But like even the Japanese a lot of late 18 hundreds, they first went in went through Hawaii first and then went to the west coast of America. That was a lot of Japanese went into. Peru and Mexico, excuse me, around the same time. And and I, as people just keep growing and you go to different places, of course.

I would love to know when Japanese in [01:20:00] Japanese, in Argentina, Argentina migrated there as well, but some people don’t know people hear about the Japanese incarceration camps also known as the interment. We don’t call the intermittent cause that’s a euphemism it’s America’s need for an ism for nice things.

But the Japanese in Peru were also incarcerated into camps, but not only incarcerated, they were kidnapped by the American government and put into camps. They were stripped of their Peruvian identities made enemy aliens put into incarceration in interment camps. There is a difference in America.

And then when the war was ended, they were not allowed to be back in prison. And they were not American citizens, so it was a whole debacle and they ended up having a America and eventually gave them citizenship to stay there because they took them. They didn’t want to go to back to Japan. That’s not their hometown home country.

I’d never been there. So you couldn’t just deport them there. So it was such a debacle, but to hear something like that just makes me think about how much [01:21:00] history we don’t know and how many countries in places that Asian people are in that have history there and what happened because other places were also racist.

Like it just, it’s just, that’s a global thing. It’s colorism, Japan has its own cultures yeah, I think we need more stories like in like yours, if you’re a writer and storyteller yourself Farrow these are the stories we need to hear and I think that’s really important.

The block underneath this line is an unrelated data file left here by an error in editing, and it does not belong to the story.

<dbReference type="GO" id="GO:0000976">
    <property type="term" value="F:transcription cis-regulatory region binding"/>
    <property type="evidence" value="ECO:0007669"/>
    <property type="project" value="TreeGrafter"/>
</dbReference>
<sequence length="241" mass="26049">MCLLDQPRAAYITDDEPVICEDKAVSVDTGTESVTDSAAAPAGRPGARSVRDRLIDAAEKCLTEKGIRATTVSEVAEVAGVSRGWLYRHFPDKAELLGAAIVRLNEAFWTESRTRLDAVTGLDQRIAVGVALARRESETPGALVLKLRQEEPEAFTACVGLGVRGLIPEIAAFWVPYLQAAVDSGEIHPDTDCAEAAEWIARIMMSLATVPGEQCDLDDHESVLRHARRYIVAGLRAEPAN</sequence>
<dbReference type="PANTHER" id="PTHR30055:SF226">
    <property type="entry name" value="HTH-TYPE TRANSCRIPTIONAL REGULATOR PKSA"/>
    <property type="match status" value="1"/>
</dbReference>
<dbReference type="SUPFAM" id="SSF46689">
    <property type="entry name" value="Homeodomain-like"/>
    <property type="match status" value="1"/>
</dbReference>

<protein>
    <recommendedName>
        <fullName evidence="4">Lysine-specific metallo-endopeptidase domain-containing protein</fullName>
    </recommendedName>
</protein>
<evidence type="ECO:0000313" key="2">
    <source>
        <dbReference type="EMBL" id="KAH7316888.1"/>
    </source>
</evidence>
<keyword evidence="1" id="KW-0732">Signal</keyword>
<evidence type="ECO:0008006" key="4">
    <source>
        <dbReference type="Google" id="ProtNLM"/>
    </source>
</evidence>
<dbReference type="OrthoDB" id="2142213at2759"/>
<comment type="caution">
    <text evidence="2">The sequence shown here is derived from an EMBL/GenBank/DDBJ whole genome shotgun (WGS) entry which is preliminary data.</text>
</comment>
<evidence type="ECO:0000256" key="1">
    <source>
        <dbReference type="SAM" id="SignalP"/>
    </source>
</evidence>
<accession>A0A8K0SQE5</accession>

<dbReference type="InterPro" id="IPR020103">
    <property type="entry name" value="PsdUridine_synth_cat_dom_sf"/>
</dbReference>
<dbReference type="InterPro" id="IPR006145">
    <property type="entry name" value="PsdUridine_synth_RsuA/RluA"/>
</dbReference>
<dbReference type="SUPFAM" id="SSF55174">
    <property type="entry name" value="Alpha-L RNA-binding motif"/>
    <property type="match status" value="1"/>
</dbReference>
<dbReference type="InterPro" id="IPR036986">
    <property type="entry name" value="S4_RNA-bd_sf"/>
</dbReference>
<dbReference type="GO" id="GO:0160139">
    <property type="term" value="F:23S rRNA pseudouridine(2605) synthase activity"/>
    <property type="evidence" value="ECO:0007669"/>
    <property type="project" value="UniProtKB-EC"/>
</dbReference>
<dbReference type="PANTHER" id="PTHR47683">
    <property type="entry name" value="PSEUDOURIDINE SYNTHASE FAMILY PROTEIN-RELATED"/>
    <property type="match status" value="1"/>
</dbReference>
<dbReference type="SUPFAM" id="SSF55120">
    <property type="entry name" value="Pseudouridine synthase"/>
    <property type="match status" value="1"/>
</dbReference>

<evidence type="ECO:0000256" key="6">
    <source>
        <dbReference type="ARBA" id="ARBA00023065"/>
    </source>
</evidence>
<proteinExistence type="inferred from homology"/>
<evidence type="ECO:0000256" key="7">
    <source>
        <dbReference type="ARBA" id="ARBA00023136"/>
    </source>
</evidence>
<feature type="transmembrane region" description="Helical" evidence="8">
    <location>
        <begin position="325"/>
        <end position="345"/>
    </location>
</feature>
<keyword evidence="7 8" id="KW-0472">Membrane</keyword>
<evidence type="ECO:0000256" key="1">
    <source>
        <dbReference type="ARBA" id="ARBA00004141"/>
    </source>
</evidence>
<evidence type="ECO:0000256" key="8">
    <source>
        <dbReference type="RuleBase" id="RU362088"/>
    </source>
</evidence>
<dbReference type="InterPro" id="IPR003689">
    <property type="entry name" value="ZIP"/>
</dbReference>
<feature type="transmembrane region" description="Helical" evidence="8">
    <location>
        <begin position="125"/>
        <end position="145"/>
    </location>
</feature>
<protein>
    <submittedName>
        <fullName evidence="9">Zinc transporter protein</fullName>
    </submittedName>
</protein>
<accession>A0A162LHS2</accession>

So thank you for coming up.

I think close out pretty soon if anyone else has most to raise their hand and ping people in. That’s great. If anyone else on the stage still wants to continue the conversation with something I’m down to keep it open for another 20 minutes or so, but otherwise I’d love to wrap it up and with any way anybody has any last words.

And just any other last thoughts, please share them. We’ll go back to Derek. Derek, do you have any parting thoughts with us?

I can say man. Hey,

Darrick Collins: we just got to keep it going. Keep [01:22:00] fighting, keep swinging.

Mas Moriya: And if those doors aren’t there, we’re going to build those doors, then knock them down,

build those doors brick by brick. We will all build them together as as a global people. And that’s the thing, right? any last words for us.

Upendo William: So I guess what I’ll say is there is a Chinese quote that I bet most of you have heard of it, but it just came to mind a journey of a thousand miles begins with one step. So that’s what I’d like to end with as I think about this conversation and what is in the works. I choose to look at it in the most positive light as I reflect

Mas Moriya: on that.

Okay. Has that quoted you on time? Thank you for that reminder. That’s really good. Vero, any last words?[01:23:00]

Vero Nica: No. That

Mas Moriya: thank you. And I think it’s a good way to interpret it. So thanks again, everybody for coming into our club and room today, I can always find this on a strong Asian lead, either on the podcasts and your socials, all that kind of stuff. And as you see, we have the Asian film network, so that will be opening up in a few in a couple of weeks.

You can come and do that, but there’s nothing on it stuff now. So you follow it when it’s ready, but it doesn’t matter. But again, thank you. My name is David and we’re closing out you have everybody have a great night, great week. Take care.

Vero Nica: Thanks.

Darrick Collins: Take care. Thank you too.


Mas Moriya: Sorry if you’re still here. Thank you. And thank you for staying in Chelsea and Christina. I’m actually just trying to figure out how this changes. Stop.